The presentation was headed by the Minister of Aquaculture and Fisheries and the Deputy Representative of UNDP. Photo: Ministry of Aquaculture and Fisheries

Aiming to protect and preserve the sustainable productivity of the fishery sector, The Ministry of Aquaculture and Fisheries of Ecuador with the support of the United Nations Development Programme (UNDP), held the global inception workshop of “Global Sustainable Supply Chain Marine Commodities” project. This inter-regional and multi-state project had the participation of Indonesia, Costa Rica, the Philippines and Ecuador.

The workshop, which finished on November 10th, had participation of fisheries authorities of the four governments members of the project.

This worldwide pioneering initiative, allows participant countries to take actions that guarantee sustainable fisheries by creating stakeholde´s dialogue spaces (at the national level) with the end goal to  improve the selected fisheries (in the case of Ecuador: industrial tuna purse seine, artisanal and industrial Mahi-Mahi, and Hake) by fostering market access for certified MSC (Marine Stewardship Council) fisheries or fisheries intervened by FIPs (Fisheries Improvement Projects) in international markets (Japan, United States and Europe).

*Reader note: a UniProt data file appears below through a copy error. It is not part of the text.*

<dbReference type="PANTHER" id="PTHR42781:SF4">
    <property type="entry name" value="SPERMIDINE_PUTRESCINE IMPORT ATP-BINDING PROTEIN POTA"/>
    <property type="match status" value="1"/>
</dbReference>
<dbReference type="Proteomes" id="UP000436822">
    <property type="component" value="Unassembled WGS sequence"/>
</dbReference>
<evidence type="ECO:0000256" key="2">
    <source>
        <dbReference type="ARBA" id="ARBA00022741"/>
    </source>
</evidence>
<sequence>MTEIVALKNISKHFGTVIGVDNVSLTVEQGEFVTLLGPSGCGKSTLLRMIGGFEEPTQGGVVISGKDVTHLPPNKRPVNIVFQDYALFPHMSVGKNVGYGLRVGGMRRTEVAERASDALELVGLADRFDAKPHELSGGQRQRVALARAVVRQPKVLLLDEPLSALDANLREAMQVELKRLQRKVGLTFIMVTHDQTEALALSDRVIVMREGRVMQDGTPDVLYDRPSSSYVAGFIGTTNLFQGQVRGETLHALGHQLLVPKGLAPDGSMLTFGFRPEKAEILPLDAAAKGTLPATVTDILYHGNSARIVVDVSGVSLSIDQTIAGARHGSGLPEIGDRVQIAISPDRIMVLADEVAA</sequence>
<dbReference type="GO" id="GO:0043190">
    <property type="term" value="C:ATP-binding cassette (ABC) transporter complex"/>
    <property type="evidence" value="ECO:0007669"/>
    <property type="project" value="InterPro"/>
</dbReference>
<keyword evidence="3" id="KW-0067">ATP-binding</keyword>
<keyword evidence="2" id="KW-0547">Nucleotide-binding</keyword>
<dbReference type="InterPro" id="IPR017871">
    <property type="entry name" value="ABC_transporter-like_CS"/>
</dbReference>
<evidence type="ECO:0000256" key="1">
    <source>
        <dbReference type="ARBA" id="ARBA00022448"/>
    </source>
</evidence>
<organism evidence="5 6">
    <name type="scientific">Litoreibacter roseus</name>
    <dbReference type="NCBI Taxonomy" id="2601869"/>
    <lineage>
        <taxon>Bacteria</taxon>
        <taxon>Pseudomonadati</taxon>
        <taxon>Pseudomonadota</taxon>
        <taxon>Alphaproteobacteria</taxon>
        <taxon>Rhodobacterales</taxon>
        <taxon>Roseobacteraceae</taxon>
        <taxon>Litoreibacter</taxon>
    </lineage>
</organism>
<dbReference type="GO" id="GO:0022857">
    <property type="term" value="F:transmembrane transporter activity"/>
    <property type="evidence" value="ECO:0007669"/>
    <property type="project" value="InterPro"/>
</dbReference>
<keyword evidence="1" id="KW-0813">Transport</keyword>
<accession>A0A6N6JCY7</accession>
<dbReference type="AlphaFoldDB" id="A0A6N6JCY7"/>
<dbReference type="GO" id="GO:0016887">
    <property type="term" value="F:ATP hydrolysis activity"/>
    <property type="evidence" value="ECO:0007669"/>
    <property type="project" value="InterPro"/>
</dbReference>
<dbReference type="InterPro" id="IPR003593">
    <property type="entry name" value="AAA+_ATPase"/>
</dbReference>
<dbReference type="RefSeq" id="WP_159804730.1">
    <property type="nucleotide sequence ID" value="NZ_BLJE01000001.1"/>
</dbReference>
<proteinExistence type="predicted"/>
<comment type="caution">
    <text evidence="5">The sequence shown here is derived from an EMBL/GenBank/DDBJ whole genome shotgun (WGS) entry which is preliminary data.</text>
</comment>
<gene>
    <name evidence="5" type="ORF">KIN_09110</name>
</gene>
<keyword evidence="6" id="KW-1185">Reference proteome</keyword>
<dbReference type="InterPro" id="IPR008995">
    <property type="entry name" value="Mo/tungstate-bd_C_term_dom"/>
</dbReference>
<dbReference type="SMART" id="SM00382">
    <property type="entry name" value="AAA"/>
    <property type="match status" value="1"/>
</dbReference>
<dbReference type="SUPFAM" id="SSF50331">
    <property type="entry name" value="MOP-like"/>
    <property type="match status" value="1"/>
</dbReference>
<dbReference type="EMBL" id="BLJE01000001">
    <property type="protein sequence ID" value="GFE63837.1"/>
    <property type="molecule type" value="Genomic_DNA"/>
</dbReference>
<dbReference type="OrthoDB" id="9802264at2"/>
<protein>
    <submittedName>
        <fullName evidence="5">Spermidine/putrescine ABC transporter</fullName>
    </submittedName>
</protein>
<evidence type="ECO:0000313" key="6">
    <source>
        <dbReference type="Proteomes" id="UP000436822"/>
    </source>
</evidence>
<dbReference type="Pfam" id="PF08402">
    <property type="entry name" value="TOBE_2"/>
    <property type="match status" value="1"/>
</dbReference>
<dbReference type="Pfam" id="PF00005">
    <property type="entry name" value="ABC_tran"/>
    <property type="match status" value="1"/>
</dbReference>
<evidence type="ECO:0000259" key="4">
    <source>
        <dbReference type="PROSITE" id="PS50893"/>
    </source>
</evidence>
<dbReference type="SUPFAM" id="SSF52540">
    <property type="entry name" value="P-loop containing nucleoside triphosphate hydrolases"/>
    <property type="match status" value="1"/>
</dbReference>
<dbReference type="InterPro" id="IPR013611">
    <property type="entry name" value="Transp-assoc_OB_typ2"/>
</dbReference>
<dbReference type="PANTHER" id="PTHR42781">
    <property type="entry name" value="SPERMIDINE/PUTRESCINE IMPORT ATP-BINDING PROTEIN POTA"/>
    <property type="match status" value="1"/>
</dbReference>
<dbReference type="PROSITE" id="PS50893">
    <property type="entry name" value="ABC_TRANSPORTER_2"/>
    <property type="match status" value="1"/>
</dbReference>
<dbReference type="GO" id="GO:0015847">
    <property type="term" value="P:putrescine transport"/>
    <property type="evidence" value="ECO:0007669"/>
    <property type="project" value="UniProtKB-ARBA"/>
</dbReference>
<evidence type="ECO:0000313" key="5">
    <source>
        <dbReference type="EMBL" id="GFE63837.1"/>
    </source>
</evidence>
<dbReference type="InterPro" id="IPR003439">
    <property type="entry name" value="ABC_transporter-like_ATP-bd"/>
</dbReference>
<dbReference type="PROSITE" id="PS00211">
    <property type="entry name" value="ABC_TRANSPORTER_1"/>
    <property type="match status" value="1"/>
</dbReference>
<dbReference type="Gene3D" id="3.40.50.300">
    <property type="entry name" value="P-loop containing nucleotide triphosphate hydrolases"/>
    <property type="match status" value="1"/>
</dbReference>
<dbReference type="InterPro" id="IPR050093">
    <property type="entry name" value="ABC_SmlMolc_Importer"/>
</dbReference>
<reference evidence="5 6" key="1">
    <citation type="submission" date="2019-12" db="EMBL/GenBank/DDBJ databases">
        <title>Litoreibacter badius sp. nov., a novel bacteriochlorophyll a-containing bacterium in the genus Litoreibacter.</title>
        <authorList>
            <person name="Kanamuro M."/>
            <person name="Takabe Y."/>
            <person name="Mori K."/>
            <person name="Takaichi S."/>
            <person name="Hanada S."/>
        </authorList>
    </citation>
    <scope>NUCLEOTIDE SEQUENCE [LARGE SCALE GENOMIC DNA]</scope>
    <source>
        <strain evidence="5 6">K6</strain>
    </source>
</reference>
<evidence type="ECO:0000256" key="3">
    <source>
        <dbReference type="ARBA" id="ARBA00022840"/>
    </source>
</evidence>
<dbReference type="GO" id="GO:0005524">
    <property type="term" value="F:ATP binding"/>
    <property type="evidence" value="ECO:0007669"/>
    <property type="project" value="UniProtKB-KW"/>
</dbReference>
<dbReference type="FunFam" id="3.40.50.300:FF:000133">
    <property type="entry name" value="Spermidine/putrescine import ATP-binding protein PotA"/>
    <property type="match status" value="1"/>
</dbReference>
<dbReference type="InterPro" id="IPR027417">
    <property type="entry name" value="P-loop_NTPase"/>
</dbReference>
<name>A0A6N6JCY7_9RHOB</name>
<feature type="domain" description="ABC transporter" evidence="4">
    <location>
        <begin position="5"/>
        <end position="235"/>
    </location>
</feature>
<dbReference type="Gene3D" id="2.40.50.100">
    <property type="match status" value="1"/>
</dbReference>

The Ecuadorian Ministry of Aquaculture and Fisheries, Katuska Drouet, indicated that “it is of priority to encourage good governance by assimilating and implementing international tools and policies, in order to achieve a productive, inclusive and sustainable production along the region”.

UNDP Deputy Resident Representative in Ecuador, Nuno Queiros, advised to workshop participants about anthropogenic pressure in marine and fishery resources, and the inappropriate practices as illegal, non-declared and non-regulated fishing that is generating overfishing and pollution. In his final remark, Nuno mentioned that “This overfishing situation is leading us to think about the increasing demand of seafood products”.

José Vicente Troya, Regional Technical Advisor for Water and Oceans at the UNDP Regional Center in Panama, reported that 90% of the world´s fisheries are either fully fished or overexploited, which is why it is important to promote markets that support responsible consumption, respect the environment, and use fishing gear that is not destructive.

 “It is important to identify common interests, in order to construct goals and endeavors that allow sustainable efforts”, emphasized Jose Troya.

Better practices generated among participant countries, will be shared and replicated by its members and disseminated to other stakeholders to improve the state of worldwide fisheries.